Carvill attends Roundup

Council of Yukon First Nations grand chief Andy Carvill represented the territory’s chiefs at the annual Cordilleran Roundup in Vancouver this…

Council of Yukon First Nations grand chief Andy Carvill represented the territory’s chiefs at the annual Cordilleran Roundup in Vancouver this week.

“There’s a lot going on in the Yukon with respect to the (mining) industry,” said Carvill in a telephone news conference on Thursday.

“They’re starting to look north into our area and, with that in mind, I felt it was important that I would attend something like this.”

First Nations must be involved in mining projects on their land, and they are interested in pursuing economic opportunities with the industry, Carvill told mining executives.

First Nations, not just the Yukon government, must attend these functions, he said.

“We don’t want (Premier Dennis Fentie) speaking on behalf of the First Nations,” said Carvill. “It’s incumbent upon myself, as grand chief and also the mandate I’ve received from the chiefs, that the premier doesn’t represent us.

“I am the First Nation representation in the Yukon for the chiefs; I speak for the chiefs.”

This year’s roundup hosted more than 5,500 industry executives from as far away as South America and Europe.

During the meeting, Carvill participated as a spectator and used the trip to learn more about the industry and its players, he said.

A recent memorandum of understanding between Carcross-Tagish First Nation and Tagish Gold Corp. is just one in a series of agreements between industry and Yukon First Nations in the pipe, said Carvill.

At the roundup, First Nations officials from Fort McMurray, Alberta, asked Carvill and CYFN to visit the community to explain the Yukon’s model of aboriginal governance and how it works with the mining industry, he said.

“In places like Fort McMurray, the relationship isn’t so good,” said Carvill.

CYFN may send people to the community, he said.


YEC plays

deal, or no deal

By Tim Querengesser

News Reporter

Yukon Energy Corporation has missed its self-imposed deadline.

Despite promising to sign a power purchase agreement with Sherwood Copper by the end of January to provide grid electricity to the Minto mine, YEC still has no deal to speak of.

“There’s not an agreement yet, but I’m told it’s close,” said YEC spokesperson Janet Patterson in an interview Thursday. “I know that it was their hope and wish to have one by the end of January.”

In late December, YEC released the terms of a proposed power-purchase agreement it reached with Sherwood following nine months of negotiations.

That term sheet was submitted to the Yukon Utilities Board and interveners already involved in the review of the utility’s 20-year plan.

It garnered almost unanimous criticism.

Under the framework agreement, YEC will build a 138-kilovolt grid extension from Carmacks to Pelly Crossing and a 25-35-kilovolt line to the mine by 2008.

The utility’s cost for both extensions is expected to be about $24 million.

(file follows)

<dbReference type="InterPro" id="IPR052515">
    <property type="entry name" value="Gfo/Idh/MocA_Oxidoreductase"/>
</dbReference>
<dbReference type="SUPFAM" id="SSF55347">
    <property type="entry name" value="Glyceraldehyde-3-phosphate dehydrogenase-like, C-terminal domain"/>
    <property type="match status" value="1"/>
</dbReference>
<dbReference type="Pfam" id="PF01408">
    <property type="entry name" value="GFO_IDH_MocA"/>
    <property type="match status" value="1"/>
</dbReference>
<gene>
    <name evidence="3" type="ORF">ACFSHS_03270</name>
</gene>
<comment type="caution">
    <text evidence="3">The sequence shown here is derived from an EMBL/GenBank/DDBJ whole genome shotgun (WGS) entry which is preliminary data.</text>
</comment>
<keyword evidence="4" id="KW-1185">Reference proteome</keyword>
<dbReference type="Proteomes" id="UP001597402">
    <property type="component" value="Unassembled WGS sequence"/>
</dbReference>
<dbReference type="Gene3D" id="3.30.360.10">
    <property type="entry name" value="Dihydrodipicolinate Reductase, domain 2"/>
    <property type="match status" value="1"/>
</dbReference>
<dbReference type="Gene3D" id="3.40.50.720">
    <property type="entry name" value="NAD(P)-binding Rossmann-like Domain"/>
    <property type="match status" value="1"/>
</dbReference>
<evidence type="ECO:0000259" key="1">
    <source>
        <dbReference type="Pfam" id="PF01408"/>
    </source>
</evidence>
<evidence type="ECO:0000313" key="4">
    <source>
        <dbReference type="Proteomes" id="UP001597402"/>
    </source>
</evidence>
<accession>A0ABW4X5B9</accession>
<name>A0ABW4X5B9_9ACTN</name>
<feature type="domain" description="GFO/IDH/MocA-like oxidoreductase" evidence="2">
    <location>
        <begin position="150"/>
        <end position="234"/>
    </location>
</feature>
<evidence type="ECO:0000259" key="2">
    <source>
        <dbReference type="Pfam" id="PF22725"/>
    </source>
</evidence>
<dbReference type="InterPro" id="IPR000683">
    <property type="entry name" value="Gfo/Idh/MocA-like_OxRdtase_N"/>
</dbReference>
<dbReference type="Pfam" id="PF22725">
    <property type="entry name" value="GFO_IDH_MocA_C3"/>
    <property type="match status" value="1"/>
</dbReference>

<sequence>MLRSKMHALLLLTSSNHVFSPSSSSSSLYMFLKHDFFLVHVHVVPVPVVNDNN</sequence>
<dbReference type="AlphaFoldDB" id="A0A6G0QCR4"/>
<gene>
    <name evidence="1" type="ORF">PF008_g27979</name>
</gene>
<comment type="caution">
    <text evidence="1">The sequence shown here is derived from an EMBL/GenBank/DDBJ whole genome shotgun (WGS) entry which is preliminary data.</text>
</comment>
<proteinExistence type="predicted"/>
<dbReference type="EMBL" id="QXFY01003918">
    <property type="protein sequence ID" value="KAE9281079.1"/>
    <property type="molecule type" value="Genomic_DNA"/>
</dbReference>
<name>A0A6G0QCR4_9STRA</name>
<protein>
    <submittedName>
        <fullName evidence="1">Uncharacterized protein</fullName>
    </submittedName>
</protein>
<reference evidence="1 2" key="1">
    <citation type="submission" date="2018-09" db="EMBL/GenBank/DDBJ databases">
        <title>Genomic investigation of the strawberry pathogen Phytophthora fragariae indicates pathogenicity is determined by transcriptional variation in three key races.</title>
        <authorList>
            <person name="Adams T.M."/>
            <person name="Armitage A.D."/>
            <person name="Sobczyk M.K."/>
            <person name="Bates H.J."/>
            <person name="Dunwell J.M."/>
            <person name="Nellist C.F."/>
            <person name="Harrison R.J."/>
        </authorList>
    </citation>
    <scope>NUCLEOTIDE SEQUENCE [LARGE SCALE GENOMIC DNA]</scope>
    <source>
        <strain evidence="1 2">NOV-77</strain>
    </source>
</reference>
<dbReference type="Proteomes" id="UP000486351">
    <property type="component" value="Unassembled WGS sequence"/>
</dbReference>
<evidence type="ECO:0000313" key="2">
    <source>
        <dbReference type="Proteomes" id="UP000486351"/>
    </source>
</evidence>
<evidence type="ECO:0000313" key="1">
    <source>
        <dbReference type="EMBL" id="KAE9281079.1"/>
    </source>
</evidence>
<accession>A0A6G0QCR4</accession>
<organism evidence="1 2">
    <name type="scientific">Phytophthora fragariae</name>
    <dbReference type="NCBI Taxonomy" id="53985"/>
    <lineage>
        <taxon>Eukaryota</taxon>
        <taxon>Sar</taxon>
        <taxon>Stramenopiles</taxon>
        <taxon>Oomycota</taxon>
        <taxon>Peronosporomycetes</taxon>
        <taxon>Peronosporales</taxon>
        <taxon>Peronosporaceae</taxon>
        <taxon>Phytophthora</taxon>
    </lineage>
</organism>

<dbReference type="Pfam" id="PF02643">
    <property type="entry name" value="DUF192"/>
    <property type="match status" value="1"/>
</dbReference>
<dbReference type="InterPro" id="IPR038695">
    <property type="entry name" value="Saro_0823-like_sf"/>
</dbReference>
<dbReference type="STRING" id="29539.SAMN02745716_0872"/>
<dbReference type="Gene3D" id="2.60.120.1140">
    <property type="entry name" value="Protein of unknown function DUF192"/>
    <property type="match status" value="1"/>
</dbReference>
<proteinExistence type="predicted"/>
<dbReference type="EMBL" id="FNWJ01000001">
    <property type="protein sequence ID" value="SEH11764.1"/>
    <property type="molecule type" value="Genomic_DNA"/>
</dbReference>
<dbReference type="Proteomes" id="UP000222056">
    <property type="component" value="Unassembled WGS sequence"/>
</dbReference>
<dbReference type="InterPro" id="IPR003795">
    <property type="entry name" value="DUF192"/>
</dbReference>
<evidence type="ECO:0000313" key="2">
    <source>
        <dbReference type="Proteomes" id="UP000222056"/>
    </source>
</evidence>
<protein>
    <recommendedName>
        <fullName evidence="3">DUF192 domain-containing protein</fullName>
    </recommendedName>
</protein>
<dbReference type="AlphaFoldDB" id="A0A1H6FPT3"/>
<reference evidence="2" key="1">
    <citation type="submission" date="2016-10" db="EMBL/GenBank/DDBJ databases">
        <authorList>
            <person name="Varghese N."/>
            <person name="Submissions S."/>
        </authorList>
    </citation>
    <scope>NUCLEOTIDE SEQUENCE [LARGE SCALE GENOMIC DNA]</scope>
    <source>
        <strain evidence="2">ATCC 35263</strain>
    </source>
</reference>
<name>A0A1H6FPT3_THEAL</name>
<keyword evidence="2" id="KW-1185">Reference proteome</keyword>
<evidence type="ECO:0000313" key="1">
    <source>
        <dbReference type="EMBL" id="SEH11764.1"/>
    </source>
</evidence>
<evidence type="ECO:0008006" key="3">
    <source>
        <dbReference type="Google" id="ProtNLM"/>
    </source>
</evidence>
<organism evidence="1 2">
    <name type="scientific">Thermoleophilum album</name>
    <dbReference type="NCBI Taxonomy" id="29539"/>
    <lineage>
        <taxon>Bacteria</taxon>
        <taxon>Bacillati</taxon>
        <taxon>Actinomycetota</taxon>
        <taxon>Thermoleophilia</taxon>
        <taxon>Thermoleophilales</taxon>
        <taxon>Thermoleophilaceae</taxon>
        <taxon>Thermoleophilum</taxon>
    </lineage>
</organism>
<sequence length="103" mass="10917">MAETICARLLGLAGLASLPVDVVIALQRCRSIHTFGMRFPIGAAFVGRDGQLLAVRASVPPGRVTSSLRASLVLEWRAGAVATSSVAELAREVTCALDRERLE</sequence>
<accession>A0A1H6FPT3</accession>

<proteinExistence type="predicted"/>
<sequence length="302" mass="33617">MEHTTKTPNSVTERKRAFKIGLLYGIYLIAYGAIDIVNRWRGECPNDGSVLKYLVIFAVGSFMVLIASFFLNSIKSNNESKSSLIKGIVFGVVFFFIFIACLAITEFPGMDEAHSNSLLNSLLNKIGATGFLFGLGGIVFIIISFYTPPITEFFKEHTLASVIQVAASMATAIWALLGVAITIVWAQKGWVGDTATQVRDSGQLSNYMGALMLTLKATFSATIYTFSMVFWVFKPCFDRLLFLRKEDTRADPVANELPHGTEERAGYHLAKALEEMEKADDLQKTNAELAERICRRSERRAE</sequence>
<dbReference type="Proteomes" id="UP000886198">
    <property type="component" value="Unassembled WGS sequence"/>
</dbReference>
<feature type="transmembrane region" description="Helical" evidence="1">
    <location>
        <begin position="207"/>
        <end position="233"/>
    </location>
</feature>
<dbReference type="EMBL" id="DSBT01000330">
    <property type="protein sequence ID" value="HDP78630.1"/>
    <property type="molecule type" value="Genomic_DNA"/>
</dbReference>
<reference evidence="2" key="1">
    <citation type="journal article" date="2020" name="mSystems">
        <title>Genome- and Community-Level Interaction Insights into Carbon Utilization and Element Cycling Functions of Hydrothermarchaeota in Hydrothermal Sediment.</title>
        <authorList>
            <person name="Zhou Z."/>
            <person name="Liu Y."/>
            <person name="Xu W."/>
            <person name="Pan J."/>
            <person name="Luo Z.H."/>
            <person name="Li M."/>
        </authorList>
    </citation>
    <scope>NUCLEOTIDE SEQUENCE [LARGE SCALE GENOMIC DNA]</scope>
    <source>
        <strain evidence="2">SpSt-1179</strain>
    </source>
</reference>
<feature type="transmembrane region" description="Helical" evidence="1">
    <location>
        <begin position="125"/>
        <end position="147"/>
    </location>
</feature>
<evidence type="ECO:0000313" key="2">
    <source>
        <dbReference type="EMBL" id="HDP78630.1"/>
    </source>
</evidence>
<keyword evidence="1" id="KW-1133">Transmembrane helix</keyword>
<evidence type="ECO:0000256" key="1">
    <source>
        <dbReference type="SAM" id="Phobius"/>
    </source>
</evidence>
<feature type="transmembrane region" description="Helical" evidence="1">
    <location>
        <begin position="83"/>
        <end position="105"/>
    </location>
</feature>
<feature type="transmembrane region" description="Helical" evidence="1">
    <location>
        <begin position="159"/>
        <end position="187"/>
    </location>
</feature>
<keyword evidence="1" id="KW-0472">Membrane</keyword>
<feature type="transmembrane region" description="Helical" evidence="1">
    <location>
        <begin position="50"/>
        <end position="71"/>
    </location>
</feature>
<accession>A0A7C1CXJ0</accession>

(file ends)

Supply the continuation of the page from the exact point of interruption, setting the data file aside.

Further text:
The power-purchase term sheet YEC released commits Sherwood to pay $7.2 million towards the utility’s costs and to buy $24 million in power between 2008 and 2016.

But Sherwood will only pay interest on the extension line for four years before it has to pay YEC’s expenses for building it.

Critics fear the agreement puts YEC and Yukon ratepayers at risk because Sherwood doesn’t have to pay for the line right away.

They fear Sherwood could skip town when it’s time to pay and leave ratepayers with the bill, just as several mining companies have done in the past.

The finalized deal will be filed with the utilities board, said Patterson.

And in a news conference on Wednesday, Energy, Mines and Resources Minister Archie Lang committed the government to putting the deal up for public scrutiny.

“There will be public consultation and there will be a thorough overview of whatever comes out of the negotiation between Minto and the (Yukon) Energy Corporation,” he said.

That commitment has been echoed by YEC.

“We’ve always said the agreement will go before the Yukon Utilities Board,” said Patterson.

Just Posted

Win some, lose some: Whitehorse council approves 5 of 7 infill parcels

‘I don’t think anyone has the right to say “my neighborhood is sacred, no one can come here”’

Proposed Whitehorse capital budget heavy on infrastructure funding

‘We’ve seen an unprecedented amount of infrastructure dollars from the federal government’

Victoria Gold plugs into power purchase agreement with Yukon Energy

Power company estimates mine near Mayo will spend $100 million on power over 10 years

Lack of staff closes Watson Lake’s only daycare

Facility can’t afford to pay competitive wages to attract staff, board president says

Straight and true: the story of the Yukon colours

Michael Gates | History Hunter Last week, I participated in the 150th… Continue reading

Get ready to tumble: Whitehorse’s Polarettes to flip out at fundraiser

‘There’s a mandatory five-minute break at the end, just so people don’t fall over’

Alaska’s governor goes to China

There are very different rules for resource projects depending on which side of the border you’re on

Yukon survey shows broad support for legal pot

But there’s no consensus on retail and distribution models

Yukon government releases survey on the territory’s liquor laws

Changes could include allowing sale of booze in grocery stores

Get family consent before moving patients to other hospitals: NDP critic

‘Where is the respect and where is the dignity?’

Bill C-17 passes third reading in House of Commons

The bill, which will repeal controversial amendments made to YESAA by Bill S-6, will now go to Senate

White Pass and Yukon Route musical chugs on without director

The cast and crew of Stonecliff are pushing forward without Conrad Boyce, who went on medical leave

Most Read